Richard Burton had just remarried Elizabeth Taylor a few days before this trip to Mexico and wrote in his diary:

"Two more days before I go to Mexico. Tales I hear of the place -San Felipe- are not too encouraging. Mean temp 113. Only two restaurants. Population 800. Shark-infested waters. Hurricane season. Only 33 beds in the whole town for visitors, most people living in caravan trailers and tents. No telephone. Only expert pilots can land there.”

He’d also stopped drinking although this changed when Liz arrived from Hollywood with her own entourage. It is a fact that Burton considered writing to be the highest of all the arts, and even longed to be a writer himself, and he kept a diary which is exceptionally well written. Of that arrival he wrote:  

"Immediately everybody started making cracks about San Felipe and what a terrible place it was and one would have thought they had attacked Pontrhydyfen. I was so defensive. Never has a man been so chauvinistic about a shithouse. I feebly pointed out the beauty of its beach, and lamely said the sea was wonderful. Kate said it was too warm and was like taking a hot bath. I lamely and bravely said that there were horses for hire. I said it was much more cosmopolitan than Bucerias [a town near Puerto Vallarta] which is like saying that Hell is better than Purgatory. We went in a sullen silence to dinner at Reuben's and it was as stickily uncomfortable as I'd ever known it or perhaps it was just the same as usual but I imagined it to be the worst night of the year and that the weather gods were conspiring against me."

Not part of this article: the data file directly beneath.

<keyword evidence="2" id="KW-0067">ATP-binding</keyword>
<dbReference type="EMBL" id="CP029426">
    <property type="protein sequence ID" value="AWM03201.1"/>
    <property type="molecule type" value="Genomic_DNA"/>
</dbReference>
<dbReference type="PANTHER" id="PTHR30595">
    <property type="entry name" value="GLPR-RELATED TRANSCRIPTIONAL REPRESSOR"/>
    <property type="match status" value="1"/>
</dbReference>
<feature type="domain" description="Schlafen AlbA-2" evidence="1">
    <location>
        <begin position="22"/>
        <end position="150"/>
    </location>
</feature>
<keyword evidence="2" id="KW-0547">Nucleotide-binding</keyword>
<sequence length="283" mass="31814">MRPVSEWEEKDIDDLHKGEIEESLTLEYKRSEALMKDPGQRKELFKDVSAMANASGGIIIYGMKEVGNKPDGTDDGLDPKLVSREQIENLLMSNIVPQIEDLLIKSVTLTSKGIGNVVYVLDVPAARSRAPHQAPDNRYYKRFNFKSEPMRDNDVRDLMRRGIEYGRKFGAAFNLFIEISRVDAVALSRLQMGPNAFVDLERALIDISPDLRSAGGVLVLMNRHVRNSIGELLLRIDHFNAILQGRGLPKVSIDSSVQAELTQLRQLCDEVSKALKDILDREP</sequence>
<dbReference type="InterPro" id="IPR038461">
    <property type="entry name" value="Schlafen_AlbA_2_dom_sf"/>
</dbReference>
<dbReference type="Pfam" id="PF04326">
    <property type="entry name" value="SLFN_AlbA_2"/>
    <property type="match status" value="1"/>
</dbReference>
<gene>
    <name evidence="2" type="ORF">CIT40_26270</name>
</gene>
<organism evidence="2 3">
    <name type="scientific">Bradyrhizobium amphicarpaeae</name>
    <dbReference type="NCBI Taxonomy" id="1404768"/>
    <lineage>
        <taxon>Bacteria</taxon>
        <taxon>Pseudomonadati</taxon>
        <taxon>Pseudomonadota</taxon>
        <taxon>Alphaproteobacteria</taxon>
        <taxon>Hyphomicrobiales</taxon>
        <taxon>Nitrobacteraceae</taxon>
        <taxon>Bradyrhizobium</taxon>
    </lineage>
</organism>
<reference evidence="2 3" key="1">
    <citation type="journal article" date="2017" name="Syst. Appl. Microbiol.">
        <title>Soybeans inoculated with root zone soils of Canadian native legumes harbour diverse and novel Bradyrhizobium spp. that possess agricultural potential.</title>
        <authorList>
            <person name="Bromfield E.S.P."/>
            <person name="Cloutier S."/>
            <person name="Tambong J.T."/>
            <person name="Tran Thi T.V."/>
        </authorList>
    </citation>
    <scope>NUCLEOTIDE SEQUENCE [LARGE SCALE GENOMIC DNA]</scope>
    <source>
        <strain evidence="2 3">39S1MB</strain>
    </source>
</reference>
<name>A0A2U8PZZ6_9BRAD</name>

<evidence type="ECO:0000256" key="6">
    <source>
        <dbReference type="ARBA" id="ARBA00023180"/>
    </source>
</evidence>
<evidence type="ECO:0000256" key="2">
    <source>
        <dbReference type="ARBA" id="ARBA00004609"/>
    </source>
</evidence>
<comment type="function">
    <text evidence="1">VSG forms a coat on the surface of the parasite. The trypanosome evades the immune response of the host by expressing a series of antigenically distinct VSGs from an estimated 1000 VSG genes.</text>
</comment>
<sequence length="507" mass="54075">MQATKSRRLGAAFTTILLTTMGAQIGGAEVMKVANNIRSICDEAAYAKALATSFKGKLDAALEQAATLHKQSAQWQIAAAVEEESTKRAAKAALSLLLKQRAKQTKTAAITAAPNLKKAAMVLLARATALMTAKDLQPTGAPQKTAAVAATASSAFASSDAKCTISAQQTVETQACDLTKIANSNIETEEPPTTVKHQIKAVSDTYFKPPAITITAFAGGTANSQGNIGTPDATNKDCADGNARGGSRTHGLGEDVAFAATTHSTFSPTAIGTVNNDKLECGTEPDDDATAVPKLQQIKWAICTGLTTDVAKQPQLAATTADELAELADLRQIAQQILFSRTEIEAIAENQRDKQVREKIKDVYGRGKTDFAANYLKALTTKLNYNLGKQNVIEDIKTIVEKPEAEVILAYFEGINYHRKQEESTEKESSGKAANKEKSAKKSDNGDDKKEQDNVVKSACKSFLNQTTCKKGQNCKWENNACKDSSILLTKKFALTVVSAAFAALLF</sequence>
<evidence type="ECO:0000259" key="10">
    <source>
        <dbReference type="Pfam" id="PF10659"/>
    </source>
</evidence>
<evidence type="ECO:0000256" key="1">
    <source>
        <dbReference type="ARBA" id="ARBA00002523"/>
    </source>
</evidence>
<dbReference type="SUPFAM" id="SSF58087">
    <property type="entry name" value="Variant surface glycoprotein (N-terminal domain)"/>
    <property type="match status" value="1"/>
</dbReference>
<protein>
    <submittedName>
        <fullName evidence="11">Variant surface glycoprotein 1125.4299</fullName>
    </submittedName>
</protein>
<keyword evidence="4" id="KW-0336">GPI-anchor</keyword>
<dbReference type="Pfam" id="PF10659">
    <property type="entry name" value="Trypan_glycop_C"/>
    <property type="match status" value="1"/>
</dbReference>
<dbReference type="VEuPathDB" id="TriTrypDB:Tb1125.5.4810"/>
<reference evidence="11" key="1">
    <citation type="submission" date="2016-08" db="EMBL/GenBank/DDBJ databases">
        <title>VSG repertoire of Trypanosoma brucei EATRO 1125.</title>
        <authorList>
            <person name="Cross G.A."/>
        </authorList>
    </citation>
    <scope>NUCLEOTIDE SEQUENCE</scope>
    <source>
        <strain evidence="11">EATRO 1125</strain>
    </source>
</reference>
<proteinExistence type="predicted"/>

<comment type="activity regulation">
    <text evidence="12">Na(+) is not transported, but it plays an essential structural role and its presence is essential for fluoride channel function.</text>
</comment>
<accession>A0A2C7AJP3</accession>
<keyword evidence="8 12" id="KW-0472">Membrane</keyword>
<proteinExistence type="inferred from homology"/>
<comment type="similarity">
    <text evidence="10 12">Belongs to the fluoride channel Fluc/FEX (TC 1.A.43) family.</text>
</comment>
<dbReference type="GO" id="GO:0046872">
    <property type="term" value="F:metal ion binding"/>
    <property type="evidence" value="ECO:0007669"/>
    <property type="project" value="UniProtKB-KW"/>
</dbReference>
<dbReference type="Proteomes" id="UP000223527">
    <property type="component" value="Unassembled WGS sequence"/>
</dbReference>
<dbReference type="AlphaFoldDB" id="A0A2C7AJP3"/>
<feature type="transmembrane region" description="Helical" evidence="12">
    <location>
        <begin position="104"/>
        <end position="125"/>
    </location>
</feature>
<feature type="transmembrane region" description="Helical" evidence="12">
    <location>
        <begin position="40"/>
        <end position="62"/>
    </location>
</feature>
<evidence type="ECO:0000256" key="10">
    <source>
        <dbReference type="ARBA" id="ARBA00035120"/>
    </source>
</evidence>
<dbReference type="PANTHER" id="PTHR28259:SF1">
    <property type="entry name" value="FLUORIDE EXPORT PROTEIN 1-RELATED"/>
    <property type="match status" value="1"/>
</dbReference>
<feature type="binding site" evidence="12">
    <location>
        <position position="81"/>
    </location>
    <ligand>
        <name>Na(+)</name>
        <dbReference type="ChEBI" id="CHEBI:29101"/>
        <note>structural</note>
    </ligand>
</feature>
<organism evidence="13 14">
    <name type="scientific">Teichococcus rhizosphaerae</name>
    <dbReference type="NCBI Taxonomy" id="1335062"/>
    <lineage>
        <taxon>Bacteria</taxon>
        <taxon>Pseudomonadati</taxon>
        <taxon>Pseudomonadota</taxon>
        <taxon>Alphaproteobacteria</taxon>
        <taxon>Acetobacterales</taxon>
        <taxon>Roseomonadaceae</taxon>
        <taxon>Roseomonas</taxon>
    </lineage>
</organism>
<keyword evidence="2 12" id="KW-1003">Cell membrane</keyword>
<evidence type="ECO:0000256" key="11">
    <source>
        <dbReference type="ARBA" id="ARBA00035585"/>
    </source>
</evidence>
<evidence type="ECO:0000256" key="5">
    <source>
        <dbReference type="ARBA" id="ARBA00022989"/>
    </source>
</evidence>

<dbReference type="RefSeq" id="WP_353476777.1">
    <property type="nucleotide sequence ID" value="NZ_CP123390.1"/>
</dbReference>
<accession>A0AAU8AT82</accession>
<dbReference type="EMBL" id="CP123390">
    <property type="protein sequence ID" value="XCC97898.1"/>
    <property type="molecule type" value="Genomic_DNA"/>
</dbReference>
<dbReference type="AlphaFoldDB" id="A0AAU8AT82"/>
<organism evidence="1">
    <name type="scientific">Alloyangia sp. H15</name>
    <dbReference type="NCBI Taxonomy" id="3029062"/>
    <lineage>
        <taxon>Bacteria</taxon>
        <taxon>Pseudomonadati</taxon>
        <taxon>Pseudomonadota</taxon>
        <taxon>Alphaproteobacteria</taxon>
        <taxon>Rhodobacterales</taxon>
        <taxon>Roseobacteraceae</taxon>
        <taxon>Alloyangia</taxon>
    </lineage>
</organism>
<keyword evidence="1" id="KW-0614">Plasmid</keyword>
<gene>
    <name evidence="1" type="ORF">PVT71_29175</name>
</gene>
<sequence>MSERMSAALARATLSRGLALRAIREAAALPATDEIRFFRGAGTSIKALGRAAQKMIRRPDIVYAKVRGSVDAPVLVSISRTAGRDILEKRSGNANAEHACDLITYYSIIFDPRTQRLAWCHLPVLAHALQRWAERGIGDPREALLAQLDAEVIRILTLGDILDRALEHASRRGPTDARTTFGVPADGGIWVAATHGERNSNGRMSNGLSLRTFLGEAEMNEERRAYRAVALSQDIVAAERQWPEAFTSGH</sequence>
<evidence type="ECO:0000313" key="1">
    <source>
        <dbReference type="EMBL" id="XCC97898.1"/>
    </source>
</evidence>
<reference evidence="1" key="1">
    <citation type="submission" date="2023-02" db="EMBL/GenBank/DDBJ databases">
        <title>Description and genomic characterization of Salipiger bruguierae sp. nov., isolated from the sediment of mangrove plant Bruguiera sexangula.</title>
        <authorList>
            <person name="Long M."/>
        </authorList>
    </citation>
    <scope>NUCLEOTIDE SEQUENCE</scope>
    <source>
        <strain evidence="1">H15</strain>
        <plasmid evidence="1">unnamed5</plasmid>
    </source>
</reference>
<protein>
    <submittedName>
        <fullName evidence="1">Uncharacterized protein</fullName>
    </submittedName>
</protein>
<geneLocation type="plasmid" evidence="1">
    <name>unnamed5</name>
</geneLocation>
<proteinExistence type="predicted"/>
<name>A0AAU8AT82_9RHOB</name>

Although I always look forward to seeing Wolfgang Preiss (who plays Rommel in Raid on Rommel) his characterisation as a the gullible philatelist and ego-maniac probably isn’t necessary.   Raid on Rommel is not a bad film by any means, it’s just not distinguished, and it is let down amply by the setting and the cutting.

Burton Burning Down the House

Significant mention must be made of the scene in which Richard Burton gets to sue a flame-thrower, which he seems to really enjoy more than anything else, I'm sure it kept him on his toes, and also that he kept it away from his breath; and also of Danielle de Metz, who has a lousy role in a lousy film and manages to be about the best thing in it, and a far cry from the normal sex interest.  She is pretty as you can see, and the camera likes her, but it's Danielle de Metz who is allowed to express the boredom of the scenario, and who can throw her hands up in frustration at all this masculine nonsense, certain that like her character, it's going nowhere.  Even if she is sitting in the back of a truck.

The story, for those that would like a teaser? As I say, with the help of some corpses Burton goes behind enemy lines to destroy Italian coastal artillery on the Libyan coast. The mission goes wrong and Burton is obliged to come up with an alternative plan that includes the destruction of the Afrika Korps fuel reserves using an ad hoc group of prisoners of war. Decent enough.

The scan of the poster for Raid on Rommel can be found on Wikimedia Commons here.